Wednesday, May 20, 2009
Amazon review: 'JFK and Vietnam,' by John Newman
"Most of us have a vague idea that the Vietnam war grew gradually until 1965, when the main force of US action began.
Vietnam is an important series of events in American history. An entire generation of Americans were deeply shaped by what happened during that war, the political side effects of the war shaped the resurgence of the Republican party in the 1970s and 1980s, and there are some who wonder if the deaths of President Kennedy and other such events were not related to the war.
Newman's book details 2 strains in the Kennedy administration. One was President Kennedy's, who was seeking to draw down the number and strength of US advisers serving in Vietnam. The other strain had leadership from Vice President Johnson, and sought to escalate US military intervention. This book provides careful, well thought out analysis of both the pro and anti interventionist groups, and details the strengths and weaknesses both sides brought to the table, as well as the personalities in each group.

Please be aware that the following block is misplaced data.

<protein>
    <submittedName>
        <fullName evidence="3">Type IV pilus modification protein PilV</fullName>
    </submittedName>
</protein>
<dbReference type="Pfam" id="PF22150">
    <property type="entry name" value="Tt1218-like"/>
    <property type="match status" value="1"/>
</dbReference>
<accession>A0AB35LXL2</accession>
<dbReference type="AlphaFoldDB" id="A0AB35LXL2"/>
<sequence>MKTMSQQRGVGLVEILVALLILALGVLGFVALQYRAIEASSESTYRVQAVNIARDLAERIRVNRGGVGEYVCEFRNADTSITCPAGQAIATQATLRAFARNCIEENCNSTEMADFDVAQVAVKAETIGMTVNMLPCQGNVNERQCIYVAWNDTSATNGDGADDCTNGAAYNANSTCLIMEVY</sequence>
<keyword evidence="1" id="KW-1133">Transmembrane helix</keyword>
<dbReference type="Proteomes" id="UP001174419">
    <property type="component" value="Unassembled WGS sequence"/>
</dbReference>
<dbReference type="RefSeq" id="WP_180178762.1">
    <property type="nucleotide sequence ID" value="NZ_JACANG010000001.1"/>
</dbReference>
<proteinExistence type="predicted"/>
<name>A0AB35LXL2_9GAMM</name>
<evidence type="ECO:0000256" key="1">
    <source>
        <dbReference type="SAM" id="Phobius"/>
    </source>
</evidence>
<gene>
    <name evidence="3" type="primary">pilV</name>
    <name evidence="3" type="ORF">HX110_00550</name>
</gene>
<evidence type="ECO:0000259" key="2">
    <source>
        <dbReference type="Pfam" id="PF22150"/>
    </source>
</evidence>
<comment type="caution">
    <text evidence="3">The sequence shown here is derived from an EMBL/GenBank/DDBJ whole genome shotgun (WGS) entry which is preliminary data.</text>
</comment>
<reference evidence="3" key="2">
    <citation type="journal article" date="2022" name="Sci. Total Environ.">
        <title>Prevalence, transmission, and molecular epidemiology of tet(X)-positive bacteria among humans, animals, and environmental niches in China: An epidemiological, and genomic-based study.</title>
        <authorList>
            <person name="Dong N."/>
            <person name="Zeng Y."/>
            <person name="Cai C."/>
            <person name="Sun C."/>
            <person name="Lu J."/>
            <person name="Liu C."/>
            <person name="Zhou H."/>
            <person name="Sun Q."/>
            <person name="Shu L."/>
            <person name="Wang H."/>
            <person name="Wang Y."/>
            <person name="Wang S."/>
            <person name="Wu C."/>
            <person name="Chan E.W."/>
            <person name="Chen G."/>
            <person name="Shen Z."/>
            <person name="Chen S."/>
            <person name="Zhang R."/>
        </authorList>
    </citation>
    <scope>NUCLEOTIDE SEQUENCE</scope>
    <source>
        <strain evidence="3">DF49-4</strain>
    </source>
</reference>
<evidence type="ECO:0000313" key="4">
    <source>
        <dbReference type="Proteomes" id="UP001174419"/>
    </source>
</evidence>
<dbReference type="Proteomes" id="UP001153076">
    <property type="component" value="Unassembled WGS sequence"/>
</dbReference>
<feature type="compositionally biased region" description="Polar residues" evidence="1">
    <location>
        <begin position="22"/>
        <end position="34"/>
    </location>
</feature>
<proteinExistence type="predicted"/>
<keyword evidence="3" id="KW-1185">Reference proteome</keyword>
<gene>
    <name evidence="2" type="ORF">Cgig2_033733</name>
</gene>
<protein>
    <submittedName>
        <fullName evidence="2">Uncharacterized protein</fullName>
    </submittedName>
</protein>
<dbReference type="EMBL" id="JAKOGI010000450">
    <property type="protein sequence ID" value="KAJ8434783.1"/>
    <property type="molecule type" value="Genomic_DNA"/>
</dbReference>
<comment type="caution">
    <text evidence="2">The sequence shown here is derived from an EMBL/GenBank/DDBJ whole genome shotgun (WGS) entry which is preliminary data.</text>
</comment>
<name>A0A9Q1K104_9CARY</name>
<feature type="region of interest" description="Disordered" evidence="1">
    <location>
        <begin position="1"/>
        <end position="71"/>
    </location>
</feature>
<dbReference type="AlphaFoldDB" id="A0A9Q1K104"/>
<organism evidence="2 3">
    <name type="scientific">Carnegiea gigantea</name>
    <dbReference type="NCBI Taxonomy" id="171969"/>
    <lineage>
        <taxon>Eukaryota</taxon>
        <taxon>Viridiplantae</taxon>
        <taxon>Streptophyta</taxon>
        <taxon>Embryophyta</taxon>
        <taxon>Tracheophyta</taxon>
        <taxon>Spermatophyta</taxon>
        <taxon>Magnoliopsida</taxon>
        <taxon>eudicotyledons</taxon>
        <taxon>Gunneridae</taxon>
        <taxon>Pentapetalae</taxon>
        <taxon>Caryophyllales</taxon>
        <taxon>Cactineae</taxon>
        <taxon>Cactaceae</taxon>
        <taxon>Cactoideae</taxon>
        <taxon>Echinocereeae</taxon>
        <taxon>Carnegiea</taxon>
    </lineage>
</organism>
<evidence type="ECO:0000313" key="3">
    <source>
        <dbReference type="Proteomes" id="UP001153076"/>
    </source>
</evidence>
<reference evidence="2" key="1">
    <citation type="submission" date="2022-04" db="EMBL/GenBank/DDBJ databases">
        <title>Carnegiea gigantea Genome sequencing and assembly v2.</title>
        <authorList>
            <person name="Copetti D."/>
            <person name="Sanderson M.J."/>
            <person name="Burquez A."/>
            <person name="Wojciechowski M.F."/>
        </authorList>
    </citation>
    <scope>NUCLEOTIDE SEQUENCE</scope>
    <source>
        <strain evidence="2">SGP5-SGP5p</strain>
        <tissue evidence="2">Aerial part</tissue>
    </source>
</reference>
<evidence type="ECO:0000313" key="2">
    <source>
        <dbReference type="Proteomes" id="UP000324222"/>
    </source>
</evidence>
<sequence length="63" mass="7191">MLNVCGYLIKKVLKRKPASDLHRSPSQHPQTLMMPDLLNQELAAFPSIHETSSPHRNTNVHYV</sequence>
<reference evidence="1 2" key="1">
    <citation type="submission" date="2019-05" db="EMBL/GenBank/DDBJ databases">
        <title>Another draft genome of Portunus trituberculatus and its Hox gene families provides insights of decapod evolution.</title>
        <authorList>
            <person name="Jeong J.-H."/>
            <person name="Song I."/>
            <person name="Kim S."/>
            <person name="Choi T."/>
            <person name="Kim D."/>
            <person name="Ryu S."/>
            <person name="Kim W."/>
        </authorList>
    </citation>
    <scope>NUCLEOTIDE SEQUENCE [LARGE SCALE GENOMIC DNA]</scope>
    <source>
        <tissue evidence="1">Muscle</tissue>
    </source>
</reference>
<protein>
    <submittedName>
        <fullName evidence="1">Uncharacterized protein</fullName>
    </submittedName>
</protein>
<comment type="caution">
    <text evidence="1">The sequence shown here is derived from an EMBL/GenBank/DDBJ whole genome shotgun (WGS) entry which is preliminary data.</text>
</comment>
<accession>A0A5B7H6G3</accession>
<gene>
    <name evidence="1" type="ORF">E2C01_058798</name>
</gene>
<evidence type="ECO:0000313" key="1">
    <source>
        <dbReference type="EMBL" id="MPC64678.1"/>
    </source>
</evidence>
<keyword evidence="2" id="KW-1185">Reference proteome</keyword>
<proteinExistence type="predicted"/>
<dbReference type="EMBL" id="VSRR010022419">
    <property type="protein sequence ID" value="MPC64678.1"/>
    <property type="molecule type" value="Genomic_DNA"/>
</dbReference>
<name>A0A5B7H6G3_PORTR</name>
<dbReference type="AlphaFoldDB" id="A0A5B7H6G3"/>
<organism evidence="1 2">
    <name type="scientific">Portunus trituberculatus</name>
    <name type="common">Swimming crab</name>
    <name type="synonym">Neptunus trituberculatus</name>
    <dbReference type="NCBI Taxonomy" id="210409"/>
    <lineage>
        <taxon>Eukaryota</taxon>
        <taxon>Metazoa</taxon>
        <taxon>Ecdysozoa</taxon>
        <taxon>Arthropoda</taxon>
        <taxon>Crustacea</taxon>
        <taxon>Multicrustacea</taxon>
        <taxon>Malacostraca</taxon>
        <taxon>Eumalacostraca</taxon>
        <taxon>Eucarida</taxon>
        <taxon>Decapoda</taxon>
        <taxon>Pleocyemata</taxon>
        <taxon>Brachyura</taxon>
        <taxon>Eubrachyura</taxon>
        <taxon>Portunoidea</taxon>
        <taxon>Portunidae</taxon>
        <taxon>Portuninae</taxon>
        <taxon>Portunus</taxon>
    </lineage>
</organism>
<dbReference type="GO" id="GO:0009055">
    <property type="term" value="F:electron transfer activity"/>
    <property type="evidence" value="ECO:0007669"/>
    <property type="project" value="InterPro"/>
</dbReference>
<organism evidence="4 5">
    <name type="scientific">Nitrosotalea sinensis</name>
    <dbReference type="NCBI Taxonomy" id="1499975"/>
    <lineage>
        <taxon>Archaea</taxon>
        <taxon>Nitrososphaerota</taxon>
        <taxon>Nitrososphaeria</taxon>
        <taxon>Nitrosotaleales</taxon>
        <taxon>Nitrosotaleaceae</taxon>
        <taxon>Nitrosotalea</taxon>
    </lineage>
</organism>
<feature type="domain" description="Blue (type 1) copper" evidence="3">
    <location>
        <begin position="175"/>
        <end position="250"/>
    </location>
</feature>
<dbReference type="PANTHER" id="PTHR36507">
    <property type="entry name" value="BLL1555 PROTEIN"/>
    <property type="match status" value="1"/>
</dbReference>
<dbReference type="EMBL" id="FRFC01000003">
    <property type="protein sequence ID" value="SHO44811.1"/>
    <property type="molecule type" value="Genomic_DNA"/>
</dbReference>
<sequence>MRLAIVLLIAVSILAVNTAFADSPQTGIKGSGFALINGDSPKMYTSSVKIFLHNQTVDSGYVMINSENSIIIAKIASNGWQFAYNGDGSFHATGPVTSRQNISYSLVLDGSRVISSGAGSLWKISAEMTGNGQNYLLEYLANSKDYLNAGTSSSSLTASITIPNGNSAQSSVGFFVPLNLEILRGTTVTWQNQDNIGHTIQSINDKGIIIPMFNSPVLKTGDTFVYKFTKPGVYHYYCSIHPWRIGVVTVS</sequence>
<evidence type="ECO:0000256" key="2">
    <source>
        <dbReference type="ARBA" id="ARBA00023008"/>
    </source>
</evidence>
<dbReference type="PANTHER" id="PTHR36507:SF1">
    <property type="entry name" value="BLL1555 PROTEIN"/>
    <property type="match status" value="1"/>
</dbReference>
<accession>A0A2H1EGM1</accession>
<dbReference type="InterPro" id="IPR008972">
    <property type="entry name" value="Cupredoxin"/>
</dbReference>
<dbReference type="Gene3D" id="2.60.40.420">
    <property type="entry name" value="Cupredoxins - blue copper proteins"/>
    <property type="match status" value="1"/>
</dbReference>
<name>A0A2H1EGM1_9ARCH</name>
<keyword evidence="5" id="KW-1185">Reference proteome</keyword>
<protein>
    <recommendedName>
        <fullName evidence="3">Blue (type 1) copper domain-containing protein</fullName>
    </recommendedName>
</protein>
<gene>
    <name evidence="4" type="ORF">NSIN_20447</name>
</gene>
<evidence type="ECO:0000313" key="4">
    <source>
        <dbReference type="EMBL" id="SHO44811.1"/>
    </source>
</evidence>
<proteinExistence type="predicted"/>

Newman is methodical and does not draw out conclusions that he cannot sustain by factual information. This book provides much needed information and details about a segment of American history that has shaped current events, but about which most of us don't know enough. It is a good, well done, and superbly interesting book."